What do we owe ourselves?
It is a question that keeps me up at night these days. It is a question that requires stepping into and wearing for a while. It is a question with which we must check back throughout our lives because, as with everything, its answer changes.
It is hardly something I thought about in my twenties. At that time, I was consumed by being liked. I wanted to be a part of groups. I wanted to be included and invited to family and friend happenings. I wanted to feel significant.
The truth is, I still want these things: to be liked, to be included, to feel significant. But at what cost?
My habit patterns of girlhood run deep. As girls we are taught that pleasing others is one of the most important ways to feel significant. Do as teachers expect, always include everyone, don’t be too loud, too emotional, too needy, too sexy, too smart, too dark, too masculine, too anything. Stay predictable.
I had the opportunity recently to go to a conference for 4 entire days. It was earthshattering for so many reasons. I had my own rental car, my own hotel room, my own space and time. I wasn’t there trying to navigate the needs of my family, my friends, or anyone but myself.
It was not immediately that I appreciated the value of doing something alone. It is never easy to at first be alone. My old patterns crept back in more quickly than I’d like to admit. As I met people at the conference, I found myself unconsciously offering unreasonable things to gain likablity. Rides in the middle of the night, a free edit of someone’s book with time I don’t have, and more.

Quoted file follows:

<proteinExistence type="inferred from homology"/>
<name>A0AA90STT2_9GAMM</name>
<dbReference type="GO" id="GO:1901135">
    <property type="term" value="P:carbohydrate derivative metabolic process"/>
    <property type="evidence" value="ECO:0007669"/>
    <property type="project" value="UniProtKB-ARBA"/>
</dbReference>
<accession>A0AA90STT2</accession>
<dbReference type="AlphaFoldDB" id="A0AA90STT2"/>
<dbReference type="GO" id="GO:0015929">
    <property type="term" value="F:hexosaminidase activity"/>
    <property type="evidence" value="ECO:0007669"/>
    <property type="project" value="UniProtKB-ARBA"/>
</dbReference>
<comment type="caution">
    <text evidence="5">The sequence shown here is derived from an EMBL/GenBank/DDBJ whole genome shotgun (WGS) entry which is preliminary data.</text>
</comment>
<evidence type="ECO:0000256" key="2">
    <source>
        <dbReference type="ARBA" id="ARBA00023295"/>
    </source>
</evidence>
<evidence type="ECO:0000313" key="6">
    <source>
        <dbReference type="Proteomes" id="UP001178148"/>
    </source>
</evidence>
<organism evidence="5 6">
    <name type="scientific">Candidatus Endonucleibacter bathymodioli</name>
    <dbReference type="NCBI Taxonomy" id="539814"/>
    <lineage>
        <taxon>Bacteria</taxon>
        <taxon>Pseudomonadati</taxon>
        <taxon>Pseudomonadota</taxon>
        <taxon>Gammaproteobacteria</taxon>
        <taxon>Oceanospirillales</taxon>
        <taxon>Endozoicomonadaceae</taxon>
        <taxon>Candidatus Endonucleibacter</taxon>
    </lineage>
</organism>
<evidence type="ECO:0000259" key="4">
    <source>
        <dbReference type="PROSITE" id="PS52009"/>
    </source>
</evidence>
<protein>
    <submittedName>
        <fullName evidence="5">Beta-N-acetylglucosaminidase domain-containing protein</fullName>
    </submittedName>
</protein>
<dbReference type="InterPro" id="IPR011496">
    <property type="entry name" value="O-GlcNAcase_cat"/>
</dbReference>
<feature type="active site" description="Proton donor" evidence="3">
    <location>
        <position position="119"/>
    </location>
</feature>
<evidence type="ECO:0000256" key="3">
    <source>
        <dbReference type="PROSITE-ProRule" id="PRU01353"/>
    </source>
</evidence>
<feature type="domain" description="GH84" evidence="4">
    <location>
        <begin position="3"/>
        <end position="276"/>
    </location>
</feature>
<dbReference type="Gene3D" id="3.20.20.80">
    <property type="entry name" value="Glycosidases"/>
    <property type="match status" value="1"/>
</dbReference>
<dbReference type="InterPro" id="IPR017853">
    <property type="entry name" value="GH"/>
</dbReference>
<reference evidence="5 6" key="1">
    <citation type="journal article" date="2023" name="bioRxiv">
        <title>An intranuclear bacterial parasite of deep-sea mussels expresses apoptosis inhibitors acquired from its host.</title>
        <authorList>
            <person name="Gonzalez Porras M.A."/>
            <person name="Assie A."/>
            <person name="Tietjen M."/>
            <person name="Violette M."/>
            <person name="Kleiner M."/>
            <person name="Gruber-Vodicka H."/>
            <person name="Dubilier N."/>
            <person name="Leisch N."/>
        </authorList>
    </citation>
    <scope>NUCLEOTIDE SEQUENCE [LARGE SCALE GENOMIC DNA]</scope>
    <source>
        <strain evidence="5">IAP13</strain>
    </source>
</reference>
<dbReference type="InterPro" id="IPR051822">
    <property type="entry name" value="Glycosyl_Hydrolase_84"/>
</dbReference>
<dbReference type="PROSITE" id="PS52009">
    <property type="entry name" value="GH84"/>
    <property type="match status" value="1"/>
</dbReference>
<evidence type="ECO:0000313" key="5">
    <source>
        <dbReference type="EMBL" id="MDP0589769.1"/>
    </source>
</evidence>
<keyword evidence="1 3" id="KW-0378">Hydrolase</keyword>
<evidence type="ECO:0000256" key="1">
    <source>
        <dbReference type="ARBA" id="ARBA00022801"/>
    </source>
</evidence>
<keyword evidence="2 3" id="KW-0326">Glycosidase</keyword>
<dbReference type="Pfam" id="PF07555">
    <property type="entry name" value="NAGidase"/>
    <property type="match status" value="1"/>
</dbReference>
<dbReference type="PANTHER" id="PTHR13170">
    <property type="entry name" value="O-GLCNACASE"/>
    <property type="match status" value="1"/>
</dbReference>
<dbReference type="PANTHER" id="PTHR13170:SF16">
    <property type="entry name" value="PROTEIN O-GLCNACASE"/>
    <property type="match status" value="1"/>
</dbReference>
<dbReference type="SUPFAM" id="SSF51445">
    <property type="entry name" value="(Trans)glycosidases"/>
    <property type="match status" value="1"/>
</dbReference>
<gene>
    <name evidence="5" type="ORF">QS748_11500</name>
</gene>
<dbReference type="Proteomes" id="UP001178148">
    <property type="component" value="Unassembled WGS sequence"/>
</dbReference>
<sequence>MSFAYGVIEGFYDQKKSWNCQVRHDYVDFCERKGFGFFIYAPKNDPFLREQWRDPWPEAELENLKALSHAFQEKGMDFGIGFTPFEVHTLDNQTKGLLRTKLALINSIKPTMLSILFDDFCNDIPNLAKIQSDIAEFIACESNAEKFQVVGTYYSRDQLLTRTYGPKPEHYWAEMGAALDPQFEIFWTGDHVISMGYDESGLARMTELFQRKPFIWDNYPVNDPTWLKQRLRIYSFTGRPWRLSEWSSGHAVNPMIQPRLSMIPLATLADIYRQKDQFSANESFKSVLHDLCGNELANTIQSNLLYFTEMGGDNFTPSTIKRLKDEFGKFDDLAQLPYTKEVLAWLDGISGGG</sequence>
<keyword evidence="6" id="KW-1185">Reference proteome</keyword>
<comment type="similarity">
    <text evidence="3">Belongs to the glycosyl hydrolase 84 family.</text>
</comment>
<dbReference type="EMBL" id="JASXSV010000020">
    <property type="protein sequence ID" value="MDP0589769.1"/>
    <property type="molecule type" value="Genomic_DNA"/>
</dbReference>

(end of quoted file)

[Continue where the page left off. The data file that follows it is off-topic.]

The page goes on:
Of course, there is nothing wrong with kindness. But kindness and self-sacrifice are certainly not synonymous.
How much of myself have I given away for the sake of others? Woman as martyr is culturally idolized. The subtleties of this are engrained in even the savviest of feminists. How much can we give? How many can we give to? And on and on and on.
But what do we owe ourselves?
Certainly at least as much as we give to others. I would argue more. And how can we even see what we need if we spend every waking moment surrounded by others?
It is only in being alone that we can begin to see ourselves again.